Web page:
A British defense company was allowed to supply an unlimited quantity of goods to China’s military, including airborne radar technology likely to be used by the People’s Liberation Army’s Air Force.
The supplier hasn’t been named, but the “open individual export license” was provided in April, according to information from Britain’s Department for International Trade. This happened two months after British Prime Minister Theresa May visited Beijing.
As reported by the South China Morning Post, previous deals between the UK and China were capped by amount and value. Under this new agreement, the supplier can “export an unlimited quantity of goods”, including equipment, components, software and technology for military radar systems, the department said.
Its strategic export control database described the equipment covered by the licence as “target acquisition, weapon control and countermeasure systems” for “aircraft, helicopters and drones”.
“It’s potentially a big license, and it does say the end user is the air force,” said Andrew Smith, a spokesman for the London-based NGO Campaign Against Arms Trade, cited by SCMP.
Usually such licenses are usually valid for 5 or 10 years, “the values are never published, so the figure could be very high,” Smith said.
China also buys equipment from other European countries. “Almost all the other big arms exporters do exactly the same,” Smith said.
The British trade department refused comment on the deal.
This is of significance in light of Chinese President Xi Jinping’s call to the military region that monitors the South China Sea and Taiwan to “prepare for war,” on October 25th.
Xi ordered the military region to assess the situation it is facing and boost its capabilities, so it can handle any emergency.
The Southern Theatre Command has had to bear a “heavy military responsibility” in recent years, state broadcaster CCTV quoted him as saying.
“It’s necessary to strengthen the mission … and concentrate preparations for fighting a war,” Xi said. “We need to take all complex situations into consideration and make emergency plans accordingly. We have to step up combat readiness exercises, joint exercises and confrontational exercises to enhance servicemen’s capabilities and preparation for war.”
Details of Xi’s speech were released on October 26th, one day after China’s State Councillor General and Defence Minister Wei Fenghe said “China is the only big nation in the world that is not unified … And the Chinese military has a heavy responsibility to not let a single inch of its territory be lost. “If there is anyone attempting to separate Taiwan from China, the Chinese military will take action.”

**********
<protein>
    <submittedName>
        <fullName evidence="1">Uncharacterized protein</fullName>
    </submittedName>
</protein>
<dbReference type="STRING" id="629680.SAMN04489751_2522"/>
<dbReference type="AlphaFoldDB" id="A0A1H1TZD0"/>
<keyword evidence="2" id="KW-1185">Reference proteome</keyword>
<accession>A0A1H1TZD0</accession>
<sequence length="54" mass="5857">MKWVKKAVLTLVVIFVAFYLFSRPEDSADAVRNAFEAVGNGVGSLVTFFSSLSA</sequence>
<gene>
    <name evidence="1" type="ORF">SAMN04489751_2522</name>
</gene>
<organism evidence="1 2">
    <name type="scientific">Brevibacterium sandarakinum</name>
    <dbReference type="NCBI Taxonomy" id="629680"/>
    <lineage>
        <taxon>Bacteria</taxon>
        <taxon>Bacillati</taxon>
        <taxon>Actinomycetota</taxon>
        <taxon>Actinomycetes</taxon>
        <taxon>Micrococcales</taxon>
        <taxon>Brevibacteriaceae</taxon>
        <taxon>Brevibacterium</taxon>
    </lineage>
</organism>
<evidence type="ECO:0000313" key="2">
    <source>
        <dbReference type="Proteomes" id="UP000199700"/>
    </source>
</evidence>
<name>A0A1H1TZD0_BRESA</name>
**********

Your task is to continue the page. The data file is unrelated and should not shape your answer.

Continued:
Wei Fenghe’s comments came after US Congress approved a $330 million arms sale to Taiwan on October 25th. The deal marks the second US arms sale to Taiwan in less than 18 months under US President Donald Trump. The administration approved an initial US$1.4 billion deal in June 2017, in a show of support and deepening defence ties between Washington and Taipei.
China strongly opposes any US arms sales and official contact with Taiwan. Prior to the approval of the arms sale, Chinese Foreign Ministry spokesman Lu Kang last week also urged the US “to correct its mistakes [and] stop any official contact and military ties with, and arms sales to, the Taiwan region.”
The Pentagon, when it promoted the sale in September, said the deal would “contribute to the foreign policy and national security of the United States by helping to improve the security and defensive capability of the recipient, which has been and continues to be an important force for political stability, military balance, and economic progress in the region.”
The US also added that “the proposed sale of this equipment and support will not alter the basic military balance in the region.”
This all follows constant provocations by the US against China in the South China Sea and the Taiwan strait.
Earlier in October, a Chinese destroyer almost collided with a US warship in the South China Sea. According to the US, the Chinese warship made an “unsafe and unprofessional” maneuver.
Prior to that, US B-52 bombers flew on a patrol round above Chinese territorial waters, once more, to which China responded with its own aircraft drills in the same region.
Most recently, on October 22nd, the US Department of Defense sent two US warships through the Taiwan strait in another clear provocation to Beijing. Taiwan’s defense ministry and the Pentagon say the warships passed through international waters. Taiwan said it was aware of the “routine” operation and reiterated its capability of defending its maritime territory and airspace security.
The US is unrelenting in its pressure on China, namely in terms of trade, the South China Sea and Taiwan. This, however, is pushing China into even closer relations with Russia and Iran, among other regional allies, something that presumably goes against the US interest of global dominance.